One of the interesting properties of neutrinos is that they can change from one type (or flavor) to another.
Neutrinos were originally conceived of as massless.
If all neutrinos had the same mass, then all states would be mass/energy eigenstates, and a neutrino created as one flavor (electron, muon, tau) would remain the same forever.
However, if neutrinos have mass, then the mass eigenstates need not be the same as the flavor eigenstates.
If that is true, then, for example, an electron neutrino is a superposition of the two mass eigenstates.
These eigenstates propagate in different ways, so that after some amount of time, the neutrino state evolves into a mix of electron, muon, and tau neutrinos.
To simplify things, assume for now that there are only two neutrinos.
Then there exists some unitary 2x2 matrix converting from the mass eigenstates (labeled with Latin indices) to the flavor eigenstates (labeled with Greek indices). That matrix can be generically written as:
Note that this is not a generic unitary matrix. Some of the degrees of freedom of a generic matrix have no physical consequences and can be ignored.
While a rigorous treatment of the oscillation probability is fairly complicated, we can hand-wave a derivation (just don't think about the details too much since it doesn't really work).
If we assume a plane wave neutrino (actually a bad assumption) with energy E starting in flavor eigenstate α, then the state should evolve like:
Expanding the momentum by factors of mi/E and assuming the neutrino travels at the speed of light, we see that the probability for the neutrino to oscillate into the other flavor β is:
Expanding to three dimensions, the mixing matrix can have three mixing angles and a CP violating complex phase:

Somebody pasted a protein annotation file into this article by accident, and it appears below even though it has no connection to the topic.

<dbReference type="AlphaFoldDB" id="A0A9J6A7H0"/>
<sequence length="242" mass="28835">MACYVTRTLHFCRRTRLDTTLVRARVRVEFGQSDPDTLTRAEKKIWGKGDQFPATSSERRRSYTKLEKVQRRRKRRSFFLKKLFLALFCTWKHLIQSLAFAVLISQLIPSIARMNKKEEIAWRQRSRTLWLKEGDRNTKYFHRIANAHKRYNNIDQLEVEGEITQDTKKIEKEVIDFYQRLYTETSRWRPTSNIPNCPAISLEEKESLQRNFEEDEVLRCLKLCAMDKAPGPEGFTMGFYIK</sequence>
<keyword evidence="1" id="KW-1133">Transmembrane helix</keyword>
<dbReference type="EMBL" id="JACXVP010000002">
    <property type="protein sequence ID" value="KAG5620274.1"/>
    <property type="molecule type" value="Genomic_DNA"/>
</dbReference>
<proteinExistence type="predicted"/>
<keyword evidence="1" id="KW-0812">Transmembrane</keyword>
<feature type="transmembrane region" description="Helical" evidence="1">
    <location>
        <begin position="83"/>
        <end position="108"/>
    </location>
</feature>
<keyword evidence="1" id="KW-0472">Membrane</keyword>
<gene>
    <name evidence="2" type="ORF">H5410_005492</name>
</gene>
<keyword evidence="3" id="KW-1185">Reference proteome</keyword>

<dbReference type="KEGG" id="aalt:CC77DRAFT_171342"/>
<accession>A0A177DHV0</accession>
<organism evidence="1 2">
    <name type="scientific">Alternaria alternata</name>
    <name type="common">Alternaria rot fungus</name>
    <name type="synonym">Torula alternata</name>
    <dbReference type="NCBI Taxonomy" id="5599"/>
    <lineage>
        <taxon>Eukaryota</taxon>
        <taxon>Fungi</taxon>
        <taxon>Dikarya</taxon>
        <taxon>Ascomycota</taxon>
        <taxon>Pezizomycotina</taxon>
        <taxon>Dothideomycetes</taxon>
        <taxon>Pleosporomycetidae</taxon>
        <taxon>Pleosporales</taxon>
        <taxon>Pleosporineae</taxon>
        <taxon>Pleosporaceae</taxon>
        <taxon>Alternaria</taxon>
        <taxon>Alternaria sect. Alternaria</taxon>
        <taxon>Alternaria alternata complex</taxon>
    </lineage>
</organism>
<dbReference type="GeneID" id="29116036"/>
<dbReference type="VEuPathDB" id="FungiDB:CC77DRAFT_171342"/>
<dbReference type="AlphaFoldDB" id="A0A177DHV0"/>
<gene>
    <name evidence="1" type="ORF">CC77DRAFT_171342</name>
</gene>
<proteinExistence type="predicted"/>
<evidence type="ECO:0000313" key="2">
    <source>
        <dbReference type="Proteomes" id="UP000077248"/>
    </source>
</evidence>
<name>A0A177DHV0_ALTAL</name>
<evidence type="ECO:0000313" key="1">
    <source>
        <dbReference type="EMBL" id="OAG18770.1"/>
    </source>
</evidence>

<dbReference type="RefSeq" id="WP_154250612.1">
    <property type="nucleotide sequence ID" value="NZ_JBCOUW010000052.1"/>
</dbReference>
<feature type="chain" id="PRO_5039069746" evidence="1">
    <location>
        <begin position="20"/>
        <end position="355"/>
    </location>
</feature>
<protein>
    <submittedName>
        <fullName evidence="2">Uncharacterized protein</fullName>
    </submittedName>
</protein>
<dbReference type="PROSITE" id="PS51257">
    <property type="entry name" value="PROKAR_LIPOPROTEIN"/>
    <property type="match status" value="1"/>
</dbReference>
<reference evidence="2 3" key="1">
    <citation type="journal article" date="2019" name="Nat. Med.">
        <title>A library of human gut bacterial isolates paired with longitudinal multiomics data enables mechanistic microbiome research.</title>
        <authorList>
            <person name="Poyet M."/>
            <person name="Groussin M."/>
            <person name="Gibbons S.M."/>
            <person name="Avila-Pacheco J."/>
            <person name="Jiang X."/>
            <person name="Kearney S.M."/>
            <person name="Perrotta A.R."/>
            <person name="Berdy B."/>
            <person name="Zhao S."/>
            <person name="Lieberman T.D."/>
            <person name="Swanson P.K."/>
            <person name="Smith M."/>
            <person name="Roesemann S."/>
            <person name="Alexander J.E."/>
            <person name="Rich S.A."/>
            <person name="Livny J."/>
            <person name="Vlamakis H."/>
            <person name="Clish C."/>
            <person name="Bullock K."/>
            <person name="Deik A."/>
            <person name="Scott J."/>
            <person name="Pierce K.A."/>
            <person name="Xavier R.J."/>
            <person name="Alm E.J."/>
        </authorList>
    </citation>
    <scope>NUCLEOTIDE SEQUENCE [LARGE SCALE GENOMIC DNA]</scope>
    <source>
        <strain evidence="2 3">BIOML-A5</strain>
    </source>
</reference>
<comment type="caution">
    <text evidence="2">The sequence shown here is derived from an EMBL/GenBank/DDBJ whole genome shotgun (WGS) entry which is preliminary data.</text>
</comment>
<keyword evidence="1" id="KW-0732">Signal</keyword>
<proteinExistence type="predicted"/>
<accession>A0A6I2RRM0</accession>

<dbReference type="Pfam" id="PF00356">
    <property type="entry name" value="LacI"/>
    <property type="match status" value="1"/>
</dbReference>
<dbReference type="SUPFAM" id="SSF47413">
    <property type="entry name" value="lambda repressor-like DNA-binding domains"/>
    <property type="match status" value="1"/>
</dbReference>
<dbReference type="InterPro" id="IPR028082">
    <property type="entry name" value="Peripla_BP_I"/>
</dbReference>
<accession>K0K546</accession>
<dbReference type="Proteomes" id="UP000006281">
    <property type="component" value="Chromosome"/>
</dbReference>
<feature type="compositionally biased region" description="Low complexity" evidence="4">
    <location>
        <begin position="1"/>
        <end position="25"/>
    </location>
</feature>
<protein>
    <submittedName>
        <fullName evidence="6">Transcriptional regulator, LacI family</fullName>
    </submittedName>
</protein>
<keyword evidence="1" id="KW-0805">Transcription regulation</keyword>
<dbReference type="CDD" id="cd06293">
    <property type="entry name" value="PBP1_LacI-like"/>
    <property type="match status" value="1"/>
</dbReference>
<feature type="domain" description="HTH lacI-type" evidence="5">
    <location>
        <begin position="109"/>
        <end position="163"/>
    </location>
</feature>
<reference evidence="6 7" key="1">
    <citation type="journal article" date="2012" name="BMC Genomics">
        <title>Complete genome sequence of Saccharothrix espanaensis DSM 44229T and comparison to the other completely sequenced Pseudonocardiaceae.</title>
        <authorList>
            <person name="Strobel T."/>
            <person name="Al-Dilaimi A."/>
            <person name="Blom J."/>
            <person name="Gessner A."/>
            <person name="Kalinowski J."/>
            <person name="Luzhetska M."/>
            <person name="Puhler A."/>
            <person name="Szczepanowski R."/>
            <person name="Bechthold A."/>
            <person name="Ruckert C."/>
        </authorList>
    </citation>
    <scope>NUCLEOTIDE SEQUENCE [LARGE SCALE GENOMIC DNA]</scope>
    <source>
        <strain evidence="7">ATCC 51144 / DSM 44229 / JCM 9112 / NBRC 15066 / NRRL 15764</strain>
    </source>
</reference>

The three angles have been measured but to date, experiments have not yet been sensitive to the CP-violating phase δ.
This can be measured by finding differences in the oscillation probabilities for neutrinos and antineutrinos.
There is also a fourth matrix with two additional complex phases.
For massless neutrinos, for each type of neutrino there is a single left-handed neutrino state and a single right-handed antineutrino.
With massless neutrinos there are actually two possibilities: Left- and right-neutrinos and antineutrinos (a Dirac fermion) or left- and right-handed states which are antiparticles of one another (a Majorana fermion).
If a neutrino is it's own antiparticle (i.e. is a Majorana fermion) then there are these two additional phases.
Because Majorana fermions are their own antiparticles, they cannot carry an electric charge. Neutrinos are the only known neutral fermions and thus are the only known candidate for Majorana elementary particles.
Regardless, the oscillation probability for three neutrinos is:
The probability depends on the differences between the squared masses — not the absolute mass scale — and the ratio of neutrino energy and distance between the two measurements.